This study tested a novel method of conducting research on agreement when interpreting clinical signs between expert clinicians who were widely dispersed geographically. The successful use of the internet to host these videos and use of a version contained on a memory stick where internet access is still poor suggests that this approach can be further developed to include clinicians even from remote areas with access to a computer. Such methodologies have obvious extensions to teaching new skills to students and health workers. We then extended the approach, using a group presentation, to explore the ability of health workers in routine practice to identify consensus defined clinical signs.
It is possible that a different set of experts would have classified the signs presented on videos differently. However, we included experts from a wide variety of settings internationally. It is also possible that agreement within local hospital panels was high because we used an open presentation despite our attempts to limit contamination between observers. Despite these potential limitations we believe the study demonstrated that very clear consensus can be reached over the presence (or absence/grade) of specific clinical signs amongst experts. Furthermore it also demonstrated that where experts have a clear view on a clinical sign then health workers of a wide variety of cadres and with widely different levels of clinical experience in routine practice, at least in Kenya, are also able to identify the clinical sign. This provides some reassurance that teaching or guidelines based on these clinical signs have the potential to be understood and implemented widely. However, the study also demonstrated that for many clinical videos experts showed only moderate or even poor agreement. Where experts found it hard to agree health workers in routine settings also found it hard to agree. This finding has several implications.
Firstly, clinical signs may be depicted better as a spectrum from obviously present to obviously not present with the position on the spectrum for any one child or video being best represented by the proportionate agreement amongst multiple, expert observers. The consequence of this is that training people to interpret clinical signs might best be done using videos where possible and a standard set of examples defined by proportionate agreement amongst experts. It will also be clear that any research study or aspect of clinical practice based on clinical sign criteria, whether it is an observational study, a randomised controlled trial or a guideline, will suffer to a greater or lesser degree from misclassification errors as lack of agreement interpreting clinical signs is not uncommon. Standard sets of video records could help improve clinical research and the generalisability of results.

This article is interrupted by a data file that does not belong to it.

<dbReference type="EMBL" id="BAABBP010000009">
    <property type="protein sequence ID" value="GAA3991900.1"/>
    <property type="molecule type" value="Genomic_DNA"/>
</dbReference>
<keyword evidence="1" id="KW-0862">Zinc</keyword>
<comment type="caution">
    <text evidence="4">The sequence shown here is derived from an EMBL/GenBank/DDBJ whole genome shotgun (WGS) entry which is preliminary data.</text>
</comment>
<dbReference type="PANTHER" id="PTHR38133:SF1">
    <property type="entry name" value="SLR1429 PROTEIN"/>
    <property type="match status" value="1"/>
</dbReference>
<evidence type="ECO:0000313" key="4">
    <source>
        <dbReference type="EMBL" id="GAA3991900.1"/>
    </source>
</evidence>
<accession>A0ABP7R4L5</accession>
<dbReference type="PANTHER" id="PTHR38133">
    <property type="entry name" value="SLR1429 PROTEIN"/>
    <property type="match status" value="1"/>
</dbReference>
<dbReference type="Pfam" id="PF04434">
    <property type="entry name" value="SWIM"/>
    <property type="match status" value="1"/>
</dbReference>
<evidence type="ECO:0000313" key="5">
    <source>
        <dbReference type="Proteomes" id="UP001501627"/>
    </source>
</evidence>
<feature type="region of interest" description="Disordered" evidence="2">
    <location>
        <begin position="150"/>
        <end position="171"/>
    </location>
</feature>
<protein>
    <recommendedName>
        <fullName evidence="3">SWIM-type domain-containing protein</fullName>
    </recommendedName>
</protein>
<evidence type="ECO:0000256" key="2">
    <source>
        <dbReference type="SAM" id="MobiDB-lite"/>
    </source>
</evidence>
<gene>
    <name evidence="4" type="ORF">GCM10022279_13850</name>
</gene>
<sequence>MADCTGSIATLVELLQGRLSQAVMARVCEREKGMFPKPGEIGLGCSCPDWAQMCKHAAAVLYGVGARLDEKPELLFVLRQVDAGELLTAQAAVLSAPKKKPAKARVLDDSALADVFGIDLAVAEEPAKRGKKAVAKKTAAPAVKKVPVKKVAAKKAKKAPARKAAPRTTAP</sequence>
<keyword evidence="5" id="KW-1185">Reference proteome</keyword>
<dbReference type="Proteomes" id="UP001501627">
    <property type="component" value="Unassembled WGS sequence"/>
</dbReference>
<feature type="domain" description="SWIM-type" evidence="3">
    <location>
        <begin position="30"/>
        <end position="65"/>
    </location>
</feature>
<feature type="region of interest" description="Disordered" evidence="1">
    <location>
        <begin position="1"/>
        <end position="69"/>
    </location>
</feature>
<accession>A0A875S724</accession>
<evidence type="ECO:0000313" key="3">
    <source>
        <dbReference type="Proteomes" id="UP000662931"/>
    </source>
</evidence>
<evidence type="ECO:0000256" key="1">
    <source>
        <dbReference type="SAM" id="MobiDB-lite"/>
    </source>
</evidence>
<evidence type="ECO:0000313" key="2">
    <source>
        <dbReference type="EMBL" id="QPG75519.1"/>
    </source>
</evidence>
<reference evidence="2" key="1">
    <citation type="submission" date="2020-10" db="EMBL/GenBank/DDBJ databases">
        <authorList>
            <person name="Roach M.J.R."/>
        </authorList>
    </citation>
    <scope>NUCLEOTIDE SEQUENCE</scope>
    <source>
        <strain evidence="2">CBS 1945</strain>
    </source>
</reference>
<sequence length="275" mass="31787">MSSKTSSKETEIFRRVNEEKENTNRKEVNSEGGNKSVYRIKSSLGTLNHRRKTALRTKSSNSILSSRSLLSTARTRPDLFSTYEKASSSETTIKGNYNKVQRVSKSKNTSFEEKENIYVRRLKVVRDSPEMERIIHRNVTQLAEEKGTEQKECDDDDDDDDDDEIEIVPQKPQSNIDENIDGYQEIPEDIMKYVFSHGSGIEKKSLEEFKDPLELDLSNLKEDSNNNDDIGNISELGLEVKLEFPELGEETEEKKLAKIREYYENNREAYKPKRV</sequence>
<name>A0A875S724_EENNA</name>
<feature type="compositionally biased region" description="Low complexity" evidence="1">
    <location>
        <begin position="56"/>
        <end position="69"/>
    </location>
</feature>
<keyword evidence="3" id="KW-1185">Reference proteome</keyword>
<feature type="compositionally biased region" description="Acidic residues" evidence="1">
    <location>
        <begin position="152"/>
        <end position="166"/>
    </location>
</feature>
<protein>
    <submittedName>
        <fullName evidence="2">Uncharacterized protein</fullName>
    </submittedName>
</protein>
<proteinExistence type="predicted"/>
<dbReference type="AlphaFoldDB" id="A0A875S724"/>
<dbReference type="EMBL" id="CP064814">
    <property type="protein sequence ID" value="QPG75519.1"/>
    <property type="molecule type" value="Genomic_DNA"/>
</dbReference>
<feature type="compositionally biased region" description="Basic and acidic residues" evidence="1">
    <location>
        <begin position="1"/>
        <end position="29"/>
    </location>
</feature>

The mean sensitivity scores were marginally higher than the specificity scores. Sensitivity was based on ability of health workers to detect truly positive clinical signs while the specificity was based on the health workers ability to detect truly negative clinical signs. Scoring higher for sensitivity than specificity may be interpreted that the health workers tend to over diagnose; that is any person attending hospital is likely to be labelled as being sick. The clinicians' cautiousness would ensure that sick patients are identified and subsequently treated but the lower specificity may result in overtreatment of children attending hospital who did not need treatment.
When investigating agreement between observers researchers have for a long time used kappa and other chance adjusted measures with a commonly used scale to interpret kappa derived by Landis and Koch in 1977
. However, the appropriateness of kappa as a measure of agreement has recently been debated. The dependence of kappa on trait prevalence and on the marginal totals in the cross-tabulation used in its calculation predisposes kappa to two paradoxes. Counter intuitively studies can have high kappa values at relatively low levels of crude agreement and, conversely, there can be low levels of kappa for corresponding high crude agreement 
. These limitations of kappa mean scores are not comparable across studies and suggests simple scales for their interpretation are unhelpful. A relatively new statistic, the AC1 statistic, has been suggested by Gwet to adjust for chance in agreement studies 
. In this study we compared crude agreement and chance adjusted agreement using Fleiss' kappa and the AC1 statistic (). At the extremes of crude agreement the AC1 and Fleiss' kappa scores approximated each other. For the other values of crude agreement, kappa scores were usually lower than AC1 scores and were not linearly correlated with crude agreement.
In conclusion, we have shown that there can be widespread agreement in identifying obvious examples of clinical signs amongst all types of clinicians. However, greater attention should be paid to establishing where possible standardised thresholds for decisions on when a sign is or is not present, as appropriate, to delineate a particular condition. Video records provide one possible means to achieve this. Clinicians should also be more aware of the development of statistical theory underpinning measures of agreement to avoid well-described pitfalls. This study adds to the wider body of evidence on work done to understand workers abilities in recognising signs recommended by IMCI